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Lord Cope of Berkeley: I rise briefly to express my view that the noble Viscount's proposal has merit. It seems to me that when young people come before the Crown Court in either of the circumstances which he outlined it would be an advantage if this new method of disposal were available to the Crown Court. The noble Viscount suggested that it might be more apt when a young person came before the Crown Court on their own, as a result of appeal, and so on. I do not disagree with anything the noble Viscount said, but it seems to me that it could also be extremely relevant in a case where a young person appeared before the court with an adult charged with the same offence and where, as presumably in most cases, the young person had been led into the offence by the adult. In those circumstances a disposal of this kind may be exactly the right way in which to deal with a young person. I think it is entirely apt that it should be available when a young person appears before the Crown Court with an adult on the same offence as well as when they appear on his own.

Lord Williams of Mostyn: Clause 1 of the Bill makes referral orders available in both the youth court and the adult magistrates' court. We did not propose to make them available to the Crown Court because by and large the Crown Court would not be dealing with the young offenders for which the sentence is intended and, where such cases do arise, it is open to the Crown Court to remit to the youth court for sentencing.

Not for the first time, the noble Viscount has raised an extremely important point and I am most grateful for the care he has given to these matters. He has identified a situation where the Crown Court requires the power to consider a referral order; that is, as his amendment makes plain, where the court is reviewing sentence on appeal.

I am happy to say that, having researched the matter, we do not believe that we need to specify this on the face of the Bill because that power already exists by virtue of Section 48(4) of the Supreme Court Act 1981, which provides that the Crown Court, sitting in its appellate jurisdiction, may award any punishment which the lower court appealed against might have awarded.

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I repeat that I am grateful to the noble Viscount for raising this point. I have had it researched and I believe that the answer is there.

Viscount Colville of Culross: I am grateful to the Minister for that answer. I do not suppose that many judges who sit in the Crown Court would have found that section. No doubt guidance will be given, area by area, about the use to be made of the new powers when they come into operation. I hope that the Home Office's guidance for the use of Part I of the Bill will include guidance to the Crown Court about that matter because I believe everyone is now agreed that it would be desirable to be able to use this power on a suitable occasion. As it is already in the law, albeit in a somewhat obscure corner of it, I beg leave to withdraw the amendment.

Amendment, by leave, withdrawn.

3.15 p.m.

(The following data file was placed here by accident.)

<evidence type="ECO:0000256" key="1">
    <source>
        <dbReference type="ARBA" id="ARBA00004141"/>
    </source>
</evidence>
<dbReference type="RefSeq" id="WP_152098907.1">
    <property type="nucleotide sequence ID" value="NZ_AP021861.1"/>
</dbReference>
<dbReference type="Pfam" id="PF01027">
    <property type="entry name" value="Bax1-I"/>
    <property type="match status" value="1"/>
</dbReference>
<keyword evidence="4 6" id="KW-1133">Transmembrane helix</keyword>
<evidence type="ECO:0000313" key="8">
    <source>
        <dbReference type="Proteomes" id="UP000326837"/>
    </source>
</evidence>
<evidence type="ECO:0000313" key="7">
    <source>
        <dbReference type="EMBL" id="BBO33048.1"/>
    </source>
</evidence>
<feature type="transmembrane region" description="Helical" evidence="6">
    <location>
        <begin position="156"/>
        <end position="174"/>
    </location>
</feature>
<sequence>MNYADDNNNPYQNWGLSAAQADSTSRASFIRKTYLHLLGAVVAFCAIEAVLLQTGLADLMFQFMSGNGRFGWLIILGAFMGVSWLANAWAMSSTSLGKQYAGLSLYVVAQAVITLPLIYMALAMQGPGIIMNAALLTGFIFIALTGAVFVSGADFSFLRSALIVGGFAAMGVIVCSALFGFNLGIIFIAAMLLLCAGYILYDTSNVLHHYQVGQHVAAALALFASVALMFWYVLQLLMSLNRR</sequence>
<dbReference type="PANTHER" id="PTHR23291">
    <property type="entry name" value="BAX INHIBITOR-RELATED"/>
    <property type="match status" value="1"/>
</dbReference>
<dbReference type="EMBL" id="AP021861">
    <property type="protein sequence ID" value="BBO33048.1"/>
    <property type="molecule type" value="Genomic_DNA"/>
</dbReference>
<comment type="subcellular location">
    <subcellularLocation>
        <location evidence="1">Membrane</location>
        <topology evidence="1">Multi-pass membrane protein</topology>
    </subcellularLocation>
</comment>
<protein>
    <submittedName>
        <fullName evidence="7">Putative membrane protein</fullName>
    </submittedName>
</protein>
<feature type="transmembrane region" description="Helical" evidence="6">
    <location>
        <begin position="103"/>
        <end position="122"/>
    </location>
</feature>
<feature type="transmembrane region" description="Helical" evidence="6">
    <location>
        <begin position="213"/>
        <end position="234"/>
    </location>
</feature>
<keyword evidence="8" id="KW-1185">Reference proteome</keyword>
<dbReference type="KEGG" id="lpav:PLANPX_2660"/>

Lord Cope of Berkeley moved Amendment No. 2:

Page 1, line 9, leave out ("under the age of 18").

The noble Lord said: It is suggested that we discuss Amendment No. 3 together with Amendment No. 2, which is obviously right since they go together. These amendments seek to clarify the age of the young people to whom these new provisions are to apply. The Bill talks about the court dealing with someone under 18. I take that to mean that the alleged offender--or, by the time he is convicted, the offender--is under 18 at the time he appears in front of the magistrates and that the new sentence is not available if the offender was under 18 at the time of the offence but before coming to court and being found guilty had passed his 18th birthday.

I understand that when it was last measured, about a year ago, the average time taken to come to court was about four-and-a-half months. There will be quite a number of young people who become 18 during that four-and-a-half months and move over the borderline. Given that in certain circumstances it is compulsory for magistrates to impose this, the sentence will depend on whether the case comes to trial before or after the offender's 18th birthday.

It seems to me that in these circumstances either the offender or another party, such as the prosecution, may think it desirable either to expedite or delay the trial in order to affect the sentence, which does not seem to me a satisfactory way to proceed. In addition, it is in the nature of things that in some parts of the country courts have a shorter waiting time than in other parts of the country and that some courts are able to respond more quickly than others. The availability of this sentence will therefore also depend on the court at which the young offender is to appear. Later in the Bill the Secretary of State is given the power to vary the offender's age for many purposes. I refer to Clause 2(4)(a). Therefore this age might in any case vary.

It seems to me at least worth asking whether it would not be better if the crucial date which decided whether or not this sentence were available should be the date on which the offence was committed rather than the